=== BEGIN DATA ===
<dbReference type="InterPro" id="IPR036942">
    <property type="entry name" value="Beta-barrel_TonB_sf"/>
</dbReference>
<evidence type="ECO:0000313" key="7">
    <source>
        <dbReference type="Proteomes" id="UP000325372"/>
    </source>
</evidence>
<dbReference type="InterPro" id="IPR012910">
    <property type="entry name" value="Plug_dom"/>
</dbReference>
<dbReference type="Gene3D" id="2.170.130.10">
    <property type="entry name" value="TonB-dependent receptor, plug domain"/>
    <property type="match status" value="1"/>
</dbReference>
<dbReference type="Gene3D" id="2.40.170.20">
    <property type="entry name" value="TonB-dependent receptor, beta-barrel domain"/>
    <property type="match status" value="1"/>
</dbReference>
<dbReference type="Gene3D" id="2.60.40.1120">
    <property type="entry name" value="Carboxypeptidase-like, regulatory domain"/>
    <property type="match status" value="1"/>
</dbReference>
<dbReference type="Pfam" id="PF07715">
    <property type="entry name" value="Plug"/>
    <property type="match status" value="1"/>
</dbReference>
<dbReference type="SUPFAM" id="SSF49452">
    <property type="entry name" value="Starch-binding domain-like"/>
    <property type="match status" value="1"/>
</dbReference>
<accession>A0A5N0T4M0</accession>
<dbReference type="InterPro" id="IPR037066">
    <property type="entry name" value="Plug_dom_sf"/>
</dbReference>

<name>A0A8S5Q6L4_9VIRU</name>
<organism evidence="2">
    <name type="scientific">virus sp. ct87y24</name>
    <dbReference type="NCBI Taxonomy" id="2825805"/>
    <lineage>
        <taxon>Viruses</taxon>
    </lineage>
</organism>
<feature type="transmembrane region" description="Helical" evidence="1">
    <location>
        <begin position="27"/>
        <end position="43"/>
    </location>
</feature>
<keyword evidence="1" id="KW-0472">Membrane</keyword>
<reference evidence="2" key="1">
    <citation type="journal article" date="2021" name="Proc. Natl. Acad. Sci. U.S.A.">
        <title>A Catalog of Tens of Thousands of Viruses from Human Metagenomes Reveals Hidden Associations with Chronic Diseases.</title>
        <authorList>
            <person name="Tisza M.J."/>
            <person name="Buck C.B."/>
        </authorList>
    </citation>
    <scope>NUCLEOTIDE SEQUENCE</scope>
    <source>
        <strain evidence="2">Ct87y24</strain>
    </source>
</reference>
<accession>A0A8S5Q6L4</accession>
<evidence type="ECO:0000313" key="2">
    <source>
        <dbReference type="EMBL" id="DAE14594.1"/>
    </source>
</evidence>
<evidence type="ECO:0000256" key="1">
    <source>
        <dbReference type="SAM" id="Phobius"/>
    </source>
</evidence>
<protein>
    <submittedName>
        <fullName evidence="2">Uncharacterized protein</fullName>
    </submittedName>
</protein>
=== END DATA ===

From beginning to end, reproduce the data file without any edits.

<dbReference type="InterPro" id="IPR036942">
    <property type="entry name" value="Beta-barrel_TonB_sf"/>
</dbReference>
<evidence type="ECO:0000313" key="7">
    <source>
        <dbReference type="Proteomes" id="UP000325372"/>
    </source>
</evidence>
<dbReference type="InterPro" id="IPR012910">
    <property type="entry name" value="Plug_dom"/>
</dbReference>
<dbReference type="Gene3D" id="2.170.130.10">
    <property type="entry name" value="TonB-dependent receptor, plug domain"/>
    <property type="match status" value="1"/>
</dbReference>
<dbReference type="Gene3D" id="2.40.170.20">
    <property type="entry name" value="TonB-dependent receptor, beta-barrel domain"/>
    <property type="match status" value="1"/>
</dbReference>
<dbReference type="Gene3D" id="2.60.40.1120">
    <property type="entry name" value="Carboxypeptidase-like, regulatory domain"/>
    <property type="match status" value="1"/>
</dbReference>
<dbReference type="Pfam" id="PF07715">
    <property type="entry name" value="Plug"/>
    <property type="match status" value="1"/>
</dbReference>
<dbReference type="SUPFAM" id="SSF49452">
    <property type="entry name" value="Starch-binding domain-like"/>
    <property type="match status" value="1"/>
</dbReference>
<accession>A0A5N0T4M0</accession>
<dbReference type="InterPro" id="IPR037066">
    <property type="entry name" value="Plug_dom_sf"/>
</dbReference>

<name>A0A8S5Q6L4_9VIRU</name>
<organism evidence="2">
    <name type="scientific">virus sp. ct87y24</name>
    <dbReference type="NCBI Taxonomy" id="2825805"/>
    <lineage>
        <taxon>Viruses</taxon>
    </lineage>
</organism>
<feature type="transmembrane region" description="Helical" evidence="1">
    <location>
        <begin position="27"/>
        <end position="43"/>
    </location>
</feature>
<keyword evidence="1" id="KW-0472">Membrane</keyword>
<reference evidence="2" key="1">
    <citation type="journal article" date="2021" name="Proc. Natl. Acad. Sci. U.S.A.">
        <title>A Catalog of Tens of Thousands of Viruses from Human Metagenomes Reveals Hidden Associations with Chronic Diseases.</title>
        <authorList>
            <person name="Tisza M.J."/>
            <person name="Buck C.B."/>
        </authorList>
    </citation>
    <scope>NUCLEOTIDE SEQUENCE</scope>
    <source>
        <strain evidence="2">Ct87y24</strain>
    </source>
</reference>
<accession>A0A8S5Q6L4</accession>
<evidence type="ECO:0000313" key="2">
    <source>
        <dbReference type="EMBL" id="DAE14594.1"/>
    </source>
</evidence>
<evidence type="ECO:0000256" key="1">
    <source>
        <dbReference type="SAM" id="Phobius"/>
    </source>
</evidence>
<protein>
    <submittedName>
        <fullName evidence="2">Uncharacterized protein</fullName>
    </submittedName>
</protein>